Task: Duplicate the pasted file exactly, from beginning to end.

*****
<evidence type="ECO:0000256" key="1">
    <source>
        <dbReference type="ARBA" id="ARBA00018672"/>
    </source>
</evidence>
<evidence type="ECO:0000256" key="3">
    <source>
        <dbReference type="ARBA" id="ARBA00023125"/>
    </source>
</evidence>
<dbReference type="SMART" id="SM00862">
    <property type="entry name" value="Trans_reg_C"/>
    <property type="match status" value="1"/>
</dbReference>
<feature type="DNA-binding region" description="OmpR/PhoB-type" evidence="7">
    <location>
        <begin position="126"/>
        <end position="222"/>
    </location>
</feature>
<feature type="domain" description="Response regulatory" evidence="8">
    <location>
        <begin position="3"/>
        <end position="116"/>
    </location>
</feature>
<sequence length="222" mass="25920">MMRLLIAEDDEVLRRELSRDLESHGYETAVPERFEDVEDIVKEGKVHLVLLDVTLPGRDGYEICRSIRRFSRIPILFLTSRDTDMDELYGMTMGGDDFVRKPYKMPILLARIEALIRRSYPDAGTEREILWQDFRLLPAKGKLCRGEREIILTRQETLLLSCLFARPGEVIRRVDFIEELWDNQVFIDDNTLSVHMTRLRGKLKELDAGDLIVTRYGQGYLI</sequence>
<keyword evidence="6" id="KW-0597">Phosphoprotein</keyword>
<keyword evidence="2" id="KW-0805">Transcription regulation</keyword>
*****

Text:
<evidence type="ECO:0000256" key="1">
    <source>
        <dbReference type="ARBA" id="ARBA00018672"/>
    </source>
</evidence>
<evidence type="ECO:0000256" key="3">
    <source>
        <dbReference type="ARBA" id="ARBA00023125"/>
    </source>
</evidence>
<dbReference type="SMART" id="SM00862">
    <property type="entry name" value="Trans_reg_C"/>
    <property type="match status" value="1"/>
</dbReference>
<feature type="DNA-binding region" description="OmpR/PhoB-type" evidence="7">
    <location>
        <begin position="126"/>
        <end position="222"/>
    </location>
</feature>
<feature type="domain" description="Response regulatory" evidence="8">
    <location>
        <begin position="3"/>
        <end position="116"/>
    </location>
</feature>
<sequence length="222" mass="25920">MMRLLIAEDDEVLRRELSRDLESHGYETAVPERFEDVEDIVKEGKVHLVLLDVTLPGRDGYEICRSIRRFSRIPILFLTSRDTDMDELYGMTMGGDDFVRKPYKMPILLARIEALIRRSYPDAGTEREILWQDFRLLPAKGKLCRGEREIILTRQETLLLSCLFARPGEVIRRVDFIEELWDNQVFIDDNTLSVHMTRLRGKLKELDAGDLIVTRYGQGYLI</sequence>
<keyword evidence="6" id="KW-0597">Phosphoprotein</keyword>
<keyword evidence="2" id="KW-0805">Transcription regulation</keyword>